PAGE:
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Egypt won't retreat from joining South Africa’s case against Israel at ICJ: Source to Al-Qahera News

A high-ranking source said on Saturday that Egypt will not retreat from joining South Africa in its genocide case filed against Israel at the International Court of Justice (ICJ).

In remarks to Al-Qahera News channel, the source denied reports published by Israeli media in this regard, adding: “Egypt is determined to take the necessary measures to condemn Israeli practices before the International Court of Justice.”


On Sunday, Egypt announced it will intervene in support of South Africa’s genocide case against Israel at the ICJ citing the growing scale of Israeli attacks against Palestinian civilians in the Gaza Strip.

 

“These attacks include deliberate targeting of civilians, infrastructure destruction, forced displacement, and creating unbearable living conditions,” the country’s Ministry of Foreign Affairs said in Sunday’s statement.


The Israeli acts, the ministry added, led to an unprecedented humanitarian crisis in Gaza and constituted a flagrant violation of international law, humanitarian law, and the Fourth Geneva Convention of 1949 regarding the protection of civilians during wartime.


Egypt has become the sixth Arab country to join South Africa's lawsuit, following Syria, Iraq, Jordan, Lebanon, and Libya.


On 7 May, Israel launched ground assaults in the Palestinian city of Rafah near the border with Egypt, which shelters over half of Gaza’s 2.3 million population. 


Israeli tanks moved into the city and took over the Palestinian side of the Rafah border crossing between Gaza and Egypt, raising the Israeli flags at the site.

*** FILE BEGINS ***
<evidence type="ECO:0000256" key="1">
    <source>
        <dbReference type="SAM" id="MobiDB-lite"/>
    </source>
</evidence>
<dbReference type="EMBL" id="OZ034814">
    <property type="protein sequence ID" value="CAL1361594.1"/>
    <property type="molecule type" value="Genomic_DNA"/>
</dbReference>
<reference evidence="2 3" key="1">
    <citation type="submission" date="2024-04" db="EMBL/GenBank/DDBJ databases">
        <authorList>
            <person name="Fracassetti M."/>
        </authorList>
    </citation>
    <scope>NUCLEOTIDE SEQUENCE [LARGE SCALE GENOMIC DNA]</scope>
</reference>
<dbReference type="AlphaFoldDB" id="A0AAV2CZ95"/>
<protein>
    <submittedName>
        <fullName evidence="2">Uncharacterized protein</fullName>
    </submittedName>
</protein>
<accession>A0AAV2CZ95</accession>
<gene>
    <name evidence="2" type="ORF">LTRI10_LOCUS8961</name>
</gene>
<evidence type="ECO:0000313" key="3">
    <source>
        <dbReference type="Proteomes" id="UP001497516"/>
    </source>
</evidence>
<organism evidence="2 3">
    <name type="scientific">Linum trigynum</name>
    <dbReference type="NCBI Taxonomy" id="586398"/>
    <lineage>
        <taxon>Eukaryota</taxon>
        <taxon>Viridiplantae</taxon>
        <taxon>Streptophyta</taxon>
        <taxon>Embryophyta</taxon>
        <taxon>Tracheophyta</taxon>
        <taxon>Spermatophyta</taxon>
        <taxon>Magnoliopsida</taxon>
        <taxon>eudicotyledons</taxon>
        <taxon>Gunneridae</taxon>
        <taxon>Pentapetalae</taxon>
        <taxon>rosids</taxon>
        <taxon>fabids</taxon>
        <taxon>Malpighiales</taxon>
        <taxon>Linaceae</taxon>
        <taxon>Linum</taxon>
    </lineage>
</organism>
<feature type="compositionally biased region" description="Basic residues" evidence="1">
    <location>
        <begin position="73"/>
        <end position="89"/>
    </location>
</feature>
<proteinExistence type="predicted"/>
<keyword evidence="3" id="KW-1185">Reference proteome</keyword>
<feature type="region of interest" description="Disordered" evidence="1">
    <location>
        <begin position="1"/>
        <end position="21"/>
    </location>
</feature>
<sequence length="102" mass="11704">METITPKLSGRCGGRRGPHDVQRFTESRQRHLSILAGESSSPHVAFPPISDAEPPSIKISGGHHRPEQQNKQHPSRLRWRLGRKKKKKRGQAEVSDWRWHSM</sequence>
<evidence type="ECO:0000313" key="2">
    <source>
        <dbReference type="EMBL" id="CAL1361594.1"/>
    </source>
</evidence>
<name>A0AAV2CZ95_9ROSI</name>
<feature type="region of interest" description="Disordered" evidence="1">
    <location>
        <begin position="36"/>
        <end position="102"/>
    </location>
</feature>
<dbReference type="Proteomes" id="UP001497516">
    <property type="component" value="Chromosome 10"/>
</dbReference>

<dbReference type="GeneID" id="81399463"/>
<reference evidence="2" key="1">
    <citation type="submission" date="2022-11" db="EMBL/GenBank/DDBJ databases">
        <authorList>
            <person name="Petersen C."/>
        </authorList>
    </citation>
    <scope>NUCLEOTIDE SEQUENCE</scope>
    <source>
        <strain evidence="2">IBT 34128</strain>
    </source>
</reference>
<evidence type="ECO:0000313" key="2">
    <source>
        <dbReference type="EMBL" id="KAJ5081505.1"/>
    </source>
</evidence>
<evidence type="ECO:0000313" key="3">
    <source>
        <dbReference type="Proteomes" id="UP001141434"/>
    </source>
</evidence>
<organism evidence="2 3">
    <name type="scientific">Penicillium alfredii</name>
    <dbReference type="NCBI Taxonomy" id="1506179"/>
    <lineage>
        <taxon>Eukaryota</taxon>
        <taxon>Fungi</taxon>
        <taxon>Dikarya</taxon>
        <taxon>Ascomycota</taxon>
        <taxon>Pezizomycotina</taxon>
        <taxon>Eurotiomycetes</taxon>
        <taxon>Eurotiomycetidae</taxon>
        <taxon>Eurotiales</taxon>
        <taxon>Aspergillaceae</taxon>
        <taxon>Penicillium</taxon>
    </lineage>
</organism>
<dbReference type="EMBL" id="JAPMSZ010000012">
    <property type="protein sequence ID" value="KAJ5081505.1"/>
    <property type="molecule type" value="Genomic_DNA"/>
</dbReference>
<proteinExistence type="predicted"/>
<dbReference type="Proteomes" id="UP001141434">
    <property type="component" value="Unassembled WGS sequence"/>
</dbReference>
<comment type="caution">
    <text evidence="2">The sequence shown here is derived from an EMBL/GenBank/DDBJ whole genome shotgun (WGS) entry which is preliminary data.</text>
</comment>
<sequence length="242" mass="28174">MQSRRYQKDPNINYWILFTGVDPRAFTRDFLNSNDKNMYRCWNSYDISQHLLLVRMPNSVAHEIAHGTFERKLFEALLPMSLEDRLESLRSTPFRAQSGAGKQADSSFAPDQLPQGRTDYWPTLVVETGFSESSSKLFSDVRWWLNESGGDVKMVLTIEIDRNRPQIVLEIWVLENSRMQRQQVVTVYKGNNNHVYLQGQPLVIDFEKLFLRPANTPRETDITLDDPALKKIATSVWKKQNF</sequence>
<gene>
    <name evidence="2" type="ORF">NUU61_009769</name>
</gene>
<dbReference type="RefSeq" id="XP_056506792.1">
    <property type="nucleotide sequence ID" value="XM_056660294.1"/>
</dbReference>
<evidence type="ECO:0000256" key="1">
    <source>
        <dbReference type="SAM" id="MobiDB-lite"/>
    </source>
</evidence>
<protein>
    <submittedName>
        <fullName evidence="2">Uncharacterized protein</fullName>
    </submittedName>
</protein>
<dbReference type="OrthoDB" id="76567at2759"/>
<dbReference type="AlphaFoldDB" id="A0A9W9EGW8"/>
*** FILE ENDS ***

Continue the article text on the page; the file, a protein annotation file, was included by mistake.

Cairo has condemned the Israeli aggression against the Palestinian side of the Rafah crossing, warning that Tel Aviv was evading all attempts to reach a ceasefire and escalating an already bloody conflict.


South Africa's suit 

In December, South Africa filed a case at the ICJ accusing Israel of breaching the 1948 UN Genocide Convention – set up in the aftermath of World War II and the Holocaust – during its military campaign in Gaza.


In January, the court ordered Israel to adhere to six provisional measures, adding that it found that it has prima facie jurisdiction to hear the case.


Pretoria hailed the January judgment as a victory and said it should lead to a ceasefire.


However, in mid-February, the court rejected a request by South Africa to pressure Israel to halt an offensive against the Gaza city of Rafah.


Israel has dismissed the court proceedings as motivated by anti-semitism.


South Africa filed a third request in March accusing Israel of violating previous orders and asking the court to order an Israeli withdrawal from Rafah. Additionally, South Africa urged Israel to allow free access to Gaza for UN officials, humanitarian organizations, and journalists.


On Friday, South Africa requested additional provisional measures that would protect the population of Palestinian Rafah city in the face of an Israeli attack in that area.


Egypt has long warned of the dire consequences of the Israeli military incursion of Palestinian Rafah.


In February, Egypt participated in the ICJ advisory opinion on Israeli violations in Palestine, stating that Palestinians under Israeli occupation have endured forced displacement, collective punishment, indiscriminate violence, and daily human suffering of untold proportions for 75 years.


 

(c) 2024, Ahram Online,

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